God’s blessings on your new year that began this past week according to our secular calendar! Whether or not this new year is the last year of the old decade or the first year of the new decade is debated, not that it matters in the end. For, all measures of time are to some extent only temporary and arbitrary.
In the beginning, God created lights in the expanse of the heavens partly to be for days and years (Genesis 1:14-19; Psalm 104:19; 136:9). But, for the day that is eternity, He apparently will extinguish such lights (Isaiah 13:10; 60:19-20; Joel 2:10, 31; 3:15; confer Matthew 24:29; Mark 13:24; Luke 21:25; Revelation 6:12), because the glory of God will give us light (Revelation 21:23).
Nevertheless, for the Old Testament people of Israel, God established both a sacred year, beginning with Passover in our Spring (Exodus 12:2), and a secular year, beginning with what is today known as Rosh Hashanah in our Fall (Leviticus 23:23-25). Other religious traditions and people groups similarly have other times when they celebrate new years, such as Islam’s in the early part of December and China’s ranging from January 21 to February 20.
But, for most of us, the calendar named for Pope Gregory XIII links the start of the new year to January 1, the date the circumcision of Jesus is celebrated (Luke 2:21). Modern scholars may call it the “Common Era” (CE), but it at least began as the year of the Lord (in Latin, anno Domini, abbreviated AD).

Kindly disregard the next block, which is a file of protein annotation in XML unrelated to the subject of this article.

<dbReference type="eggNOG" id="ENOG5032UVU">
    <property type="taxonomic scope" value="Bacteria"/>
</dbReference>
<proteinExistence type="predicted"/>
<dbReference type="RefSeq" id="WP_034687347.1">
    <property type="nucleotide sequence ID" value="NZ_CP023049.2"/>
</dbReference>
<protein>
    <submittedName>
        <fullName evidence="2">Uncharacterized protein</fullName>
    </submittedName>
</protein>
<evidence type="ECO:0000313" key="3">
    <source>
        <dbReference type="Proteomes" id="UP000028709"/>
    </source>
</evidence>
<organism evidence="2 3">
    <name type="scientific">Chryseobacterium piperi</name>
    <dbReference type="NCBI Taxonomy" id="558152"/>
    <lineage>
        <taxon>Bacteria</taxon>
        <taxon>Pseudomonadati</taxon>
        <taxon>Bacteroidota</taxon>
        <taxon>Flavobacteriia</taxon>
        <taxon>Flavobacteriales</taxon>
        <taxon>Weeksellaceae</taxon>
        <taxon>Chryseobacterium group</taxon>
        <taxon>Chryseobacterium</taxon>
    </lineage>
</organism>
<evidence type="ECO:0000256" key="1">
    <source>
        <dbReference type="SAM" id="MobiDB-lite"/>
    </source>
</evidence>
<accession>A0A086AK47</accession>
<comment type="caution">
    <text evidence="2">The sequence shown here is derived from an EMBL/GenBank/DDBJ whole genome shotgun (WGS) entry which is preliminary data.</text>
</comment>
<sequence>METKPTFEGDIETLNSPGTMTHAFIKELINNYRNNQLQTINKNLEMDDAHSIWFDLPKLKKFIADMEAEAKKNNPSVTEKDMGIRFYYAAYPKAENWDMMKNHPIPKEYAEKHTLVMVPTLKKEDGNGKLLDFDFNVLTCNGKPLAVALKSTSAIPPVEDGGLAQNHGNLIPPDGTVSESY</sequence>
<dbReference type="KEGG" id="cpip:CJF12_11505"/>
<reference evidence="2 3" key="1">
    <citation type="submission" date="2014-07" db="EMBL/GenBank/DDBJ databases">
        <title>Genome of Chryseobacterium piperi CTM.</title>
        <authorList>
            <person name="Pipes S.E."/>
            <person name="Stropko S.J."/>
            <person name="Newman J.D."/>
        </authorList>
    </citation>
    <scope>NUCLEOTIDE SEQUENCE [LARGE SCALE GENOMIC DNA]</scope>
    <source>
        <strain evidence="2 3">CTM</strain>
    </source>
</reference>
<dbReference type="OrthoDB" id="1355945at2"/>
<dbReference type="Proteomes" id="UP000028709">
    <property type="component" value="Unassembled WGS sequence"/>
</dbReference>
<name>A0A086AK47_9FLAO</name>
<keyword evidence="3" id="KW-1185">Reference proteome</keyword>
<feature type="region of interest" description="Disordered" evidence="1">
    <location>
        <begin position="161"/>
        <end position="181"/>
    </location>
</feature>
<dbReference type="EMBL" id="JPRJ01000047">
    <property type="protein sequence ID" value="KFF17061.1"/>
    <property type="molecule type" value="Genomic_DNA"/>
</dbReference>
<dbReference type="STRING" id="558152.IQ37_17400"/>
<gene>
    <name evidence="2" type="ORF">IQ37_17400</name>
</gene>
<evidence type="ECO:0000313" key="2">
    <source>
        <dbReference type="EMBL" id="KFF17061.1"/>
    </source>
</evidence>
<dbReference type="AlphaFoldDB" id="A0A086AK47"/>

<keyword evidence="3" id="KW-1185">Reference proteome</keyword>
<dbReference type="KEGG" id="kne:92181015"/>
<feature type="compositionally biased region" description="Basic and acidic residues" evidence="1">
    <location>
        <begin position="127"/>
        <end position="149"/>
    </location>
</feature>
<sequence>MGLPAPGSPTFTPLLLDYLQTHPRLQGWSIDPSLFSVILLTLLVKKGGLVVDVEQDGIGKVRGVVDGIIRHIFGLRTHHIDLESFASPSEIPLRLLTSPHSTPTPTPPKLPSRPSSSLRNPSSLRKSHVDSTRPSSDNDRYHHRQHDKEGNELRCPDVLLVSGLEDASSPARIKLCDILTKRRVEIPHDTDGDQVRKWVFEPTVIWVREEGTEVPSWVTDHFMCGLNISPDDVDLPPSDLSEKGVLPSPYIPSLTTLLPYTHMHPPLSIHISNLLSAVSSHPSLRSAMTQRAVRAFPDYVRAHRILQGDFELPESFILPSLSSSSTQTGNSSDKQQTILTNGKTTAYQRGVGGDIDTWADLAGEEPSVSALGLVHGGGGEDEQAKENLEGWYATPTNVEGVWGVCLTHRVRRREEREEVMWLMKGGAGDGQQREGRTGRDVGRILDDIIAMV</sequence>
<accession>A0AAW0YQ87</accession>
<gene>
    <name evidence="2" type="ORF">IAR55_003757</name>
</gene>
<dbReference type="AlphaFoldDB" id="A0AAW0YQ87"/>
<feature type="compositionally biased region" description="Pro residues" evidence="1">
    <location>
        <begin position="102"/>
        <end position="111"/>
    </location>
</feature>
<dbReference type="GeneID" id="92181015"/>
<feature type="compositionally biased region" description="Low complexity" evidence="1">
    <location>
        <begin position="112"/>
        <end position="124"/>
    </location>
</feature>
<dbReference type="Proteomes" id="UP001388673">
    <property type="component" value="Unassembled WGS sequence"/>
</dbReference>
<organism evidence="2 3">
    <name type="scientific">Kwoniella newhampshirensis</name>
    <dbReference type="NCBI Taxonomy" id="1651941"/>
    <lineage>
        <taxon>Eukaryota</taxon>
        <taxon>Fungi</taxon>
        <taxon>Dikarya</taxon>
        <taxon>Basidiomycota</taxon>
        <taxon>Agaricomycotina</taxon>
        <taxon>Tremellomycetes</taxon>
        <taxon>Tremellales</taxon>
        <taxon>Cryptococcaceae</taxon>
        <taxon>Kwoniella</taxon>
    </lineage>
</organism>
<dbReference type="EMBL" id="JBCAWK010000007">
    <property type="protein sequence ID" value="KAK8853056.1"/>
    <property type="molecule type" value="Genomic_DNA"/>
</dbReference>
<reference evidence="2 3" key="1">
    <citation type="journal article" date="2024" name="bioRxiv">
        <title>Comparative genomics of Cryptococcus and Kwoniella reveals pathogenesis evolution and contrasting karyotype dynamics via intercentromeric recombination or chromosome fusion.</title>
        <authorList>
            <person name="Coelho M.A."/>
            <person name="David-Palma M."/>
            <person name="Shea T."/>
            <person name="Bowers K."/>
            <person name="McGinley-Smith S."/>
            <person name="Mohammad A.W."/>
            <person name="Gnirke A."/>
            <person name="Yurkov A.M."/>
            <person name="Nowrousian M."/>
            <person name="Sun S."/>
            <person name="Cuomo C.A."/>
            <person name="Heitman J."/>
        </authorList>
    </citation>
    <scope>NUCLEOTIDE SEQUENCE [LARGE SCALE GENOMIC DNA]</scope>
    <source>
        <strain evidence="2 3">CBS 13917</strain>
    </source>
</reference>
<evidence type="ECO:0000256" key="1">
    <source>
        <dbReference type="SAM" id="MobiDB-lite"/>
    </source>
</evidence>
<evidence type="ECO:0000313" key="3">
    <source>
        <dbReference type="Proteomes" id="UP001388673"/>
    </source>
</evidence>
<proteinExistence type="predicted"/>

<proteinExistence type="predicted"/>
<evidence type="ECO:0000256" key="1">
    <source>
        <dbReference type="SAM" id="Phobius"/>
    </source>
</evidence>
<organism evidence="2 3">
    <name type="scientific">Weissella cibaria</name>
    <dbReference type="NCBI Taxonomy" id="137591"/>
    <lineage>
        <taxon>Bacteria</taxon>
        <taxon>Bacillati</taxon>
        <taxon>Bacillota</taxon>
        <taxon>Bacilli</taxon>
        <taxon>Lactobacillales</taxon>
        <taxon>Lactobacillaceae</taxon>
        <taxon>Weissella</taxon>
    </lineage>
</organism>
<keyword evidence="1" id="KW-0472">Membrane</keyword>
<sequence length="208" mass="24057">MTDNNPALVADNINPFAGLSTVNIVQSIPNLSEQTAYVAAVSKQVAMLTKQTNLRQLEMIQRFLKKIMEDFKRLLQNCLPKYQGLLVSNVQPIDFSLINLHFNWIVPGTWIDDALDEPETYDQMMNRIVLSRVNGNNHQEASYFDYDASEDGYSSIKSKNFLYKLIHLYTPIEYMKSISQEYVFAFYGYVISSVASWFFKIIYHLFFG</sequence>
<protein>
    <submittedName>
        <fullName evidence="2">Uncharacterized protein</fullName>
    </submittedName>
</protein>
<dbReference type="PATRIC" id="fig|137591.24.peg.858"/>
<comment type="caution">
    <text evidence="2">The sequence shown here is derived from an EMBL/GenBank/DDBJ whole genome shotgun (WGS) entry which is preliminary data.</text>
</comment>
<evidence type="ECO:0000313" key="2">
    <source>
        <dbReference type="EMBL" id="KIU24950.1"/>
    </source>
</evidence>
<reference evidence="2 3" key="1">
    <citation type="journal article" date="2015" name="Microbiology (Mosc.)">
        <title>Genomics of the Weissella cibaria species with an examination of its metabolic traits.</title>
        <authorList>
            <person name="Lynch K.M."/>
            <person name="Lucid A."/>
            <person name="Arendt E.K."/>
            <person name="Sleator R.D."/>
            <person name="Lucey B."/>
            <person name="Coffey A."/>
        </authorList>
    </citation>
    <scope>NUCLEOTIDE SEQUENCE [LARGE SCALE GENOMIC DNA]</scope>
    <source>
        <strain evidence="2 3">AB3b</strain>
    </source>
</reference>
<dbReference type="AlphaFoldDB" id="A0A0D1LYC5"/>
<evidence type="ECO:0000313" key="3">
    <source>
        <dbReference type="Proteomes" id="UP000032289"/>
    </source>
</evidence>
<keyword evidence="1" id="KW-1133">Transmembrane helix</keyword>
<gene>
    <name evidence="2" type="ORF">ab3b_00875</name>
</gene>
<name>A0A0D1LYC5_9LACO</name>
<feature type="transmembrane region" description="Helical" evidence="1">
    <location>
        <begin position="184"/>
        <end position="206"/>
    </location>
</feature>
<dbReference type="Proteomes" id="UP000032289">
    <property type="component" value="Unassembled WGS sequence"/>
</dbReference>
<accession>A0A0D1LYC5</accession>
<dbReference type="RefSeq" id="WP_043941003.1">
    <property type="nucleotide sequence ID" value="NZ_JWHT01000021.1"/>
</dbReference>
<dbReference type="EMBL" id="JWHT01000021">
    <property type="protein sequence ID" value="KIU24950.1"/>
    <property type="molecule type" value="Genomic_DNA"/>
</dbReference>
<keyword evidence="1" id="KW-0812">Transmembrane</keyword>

Regardless of one’s calendar, God gives each of us time to repent of our sins and trust Him to forgive our sin for the sake of His Son, the God-man Jesus Christ (2 Peter 3:9), Who at the right time (Galatians 4:4) died on the cross and rose from the grave for us and for our salvation. God does not change (for example, Hebrews 13:8), so we can be sure that God’s love, mercy, and grace remain constant.
But, we also must remember that His holy law and so also His righteous wrath remain constant, apart from repentance and faith. So, to avoid the outcome of hard-hearted Pharaoh, whose opportunity to repent ended even during his earthly lifetime (for example, Exodus 9:12), we heed God’s call that enables our repentance and faith while it is our day of salvation (2 Corinthians 6:2, citing Isaiah 49:8).
The Rev. Dr. Jayson S. Galler is Pastor of Pilgrim Lutheran Church in Kilgore. You can reach him through the congregation’s website: www.pilgrimlc.org.